Twenty years ago, medicine and surgery rounds used to start in the reading room. Sitting in a dark room with a viewbox and an alternator, a senior radiologist greeted visiting clinical teams every day and reviewed their patients’ films.
With the advent of digitization and picture archive and communication system (PACS), the last 20 years saw a rapid evolution of radiology. We read studies faster than ever, and radiology workflow focused extensively on the interpretation of images and the associated diagnostic report.
Recently, there has been a revival patient-centered care and communication. Communication is the new radiology workflow.
I had the pleasure of writing about the importance of communication in radiology in a previous post. Just this month, a group at Beth Israel Deaconess Medical Center writes in American Journal of Roentgenology that despite our focus on critical value communication, the bulk (52%) of errors in radiology communication actually occur outside of results.
While most communication errors did not cause patient harm, 37.9% did affect patient care. The radiology value chain, of course, begins as early as the decision to image and extends well into appropriate follow-up imaging of identified lesions (Enzmann, Radiology 2012).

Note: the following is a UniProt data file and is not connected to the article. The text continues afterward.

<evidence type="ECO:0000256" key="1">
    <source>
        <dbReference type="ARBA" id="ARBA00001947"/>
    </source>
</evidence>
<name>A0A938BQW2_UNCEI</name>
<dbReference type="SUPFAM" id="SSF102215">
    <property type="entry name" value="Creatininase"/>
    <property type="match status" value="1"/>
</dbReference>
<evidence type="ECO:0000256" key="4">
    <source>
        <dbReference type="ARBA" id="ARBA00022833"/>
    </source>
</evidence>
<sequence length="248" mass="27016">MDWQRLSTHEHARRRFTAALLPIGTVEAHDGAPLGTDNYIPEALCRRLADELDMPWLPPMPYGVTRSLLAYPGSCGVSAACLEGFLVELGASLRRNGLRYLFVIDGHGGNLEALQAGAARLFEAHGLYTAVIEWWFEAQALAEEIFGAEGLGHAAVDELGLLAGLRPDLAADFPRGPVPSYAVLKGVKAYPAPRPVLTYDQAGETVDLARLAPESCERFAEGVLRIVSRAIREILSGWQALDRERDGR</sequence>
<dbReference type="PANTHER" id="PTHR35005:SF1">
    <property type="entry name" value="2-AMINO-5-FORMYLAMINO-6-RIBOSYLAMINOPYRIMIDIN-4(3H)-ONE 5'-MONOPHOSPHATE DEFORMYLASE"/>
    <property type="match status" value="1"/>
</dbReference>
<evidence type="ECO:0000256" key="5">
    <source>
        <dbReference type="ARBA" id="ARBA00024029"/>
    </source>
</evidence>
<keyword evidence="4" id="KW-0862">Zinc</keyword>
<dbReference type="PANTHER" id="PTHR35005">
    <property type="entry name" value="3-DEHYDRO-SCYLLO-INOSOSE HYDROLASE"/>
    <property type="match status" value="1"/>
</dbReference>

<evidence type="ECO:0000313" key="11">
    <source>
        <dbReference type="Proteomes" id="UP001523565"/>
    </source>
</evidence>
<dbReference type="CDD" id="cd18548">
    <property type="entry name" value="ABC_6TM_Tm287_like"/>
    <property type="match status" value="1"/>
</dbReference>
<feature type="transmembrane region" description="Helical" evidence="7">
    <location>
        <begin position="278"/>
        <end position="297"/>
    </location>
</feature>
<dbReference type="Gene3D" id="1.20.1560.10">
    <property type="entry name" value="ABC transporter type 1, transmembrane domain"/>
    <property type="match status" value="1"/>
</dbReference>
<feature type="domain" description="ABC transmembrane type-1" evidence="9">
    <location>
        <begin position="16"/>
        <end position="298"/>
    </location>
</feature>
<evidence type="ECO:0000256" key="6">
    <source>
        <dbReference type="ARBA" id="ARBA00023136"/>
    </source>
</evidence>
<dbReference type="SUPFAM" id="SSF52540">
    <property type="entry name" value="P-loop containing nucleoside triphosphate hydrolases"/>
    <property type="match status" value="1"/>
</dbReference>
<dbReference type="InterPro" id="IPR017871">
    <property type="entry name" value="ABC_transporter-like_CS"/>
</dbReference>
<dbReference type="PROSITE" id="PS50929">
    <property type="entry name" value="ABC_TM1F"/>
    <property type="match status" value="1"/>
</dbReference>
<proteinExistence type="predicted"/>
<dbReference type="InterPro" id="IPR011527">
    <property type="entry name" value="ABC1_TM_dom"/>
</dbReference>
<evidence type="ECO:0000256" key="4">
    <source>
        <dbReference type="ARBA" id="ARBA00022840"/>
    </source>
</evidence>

Maybe it’s time we as radiologists take ownership of the whole imaging process, from the decision to image all the way to follow-up.
In The Four Steps to the Epiphany, Stephen Clark describes an “Earlyvangelist,” with the prefix “early” referring to a champion a the very early stage of a product adaptation cycle.
Since our emphasis is on problem and not the product, a different term might be more appropriate. I will refer to this person as The Visionary.
The Visionary comes from the “problem end” of informatics. The Visionary is observant and asks good questions. She has a pain point. She knows when things just don’t look quite right. She may not know what the solution looks like. She may not even know that a solution exists. Marketers like Visionaries because these people see problem and can see the potential of the new purchase.
The Visionary is what all radiologists interested in informatics should be. We see the clinical problem in a way that no software developer and no administrator can see. Sitting down and accepting the status quo runs the risk of burying the problem forever.
In September, the American Board of Radiology (ABR) released a set of expanded options for satisfying Part 4 Requirements for its maintenance of certification (MOC).
The biggest change includes the ABR’s willingness to include additional areas (16 of them) of involvement in departmental quality and safety other than Practice Quality Improvement (PQI) as qualifying requirement. Continue reading
In part 1 I presented an updated data set for Pennsylvania hospital financial performance and compare it against my 2010 analysis.
Is your hospital profitability suffering? Is it being squeezed by a competitor? Or, is your hospital the one doing the squeezing? Is it even making money?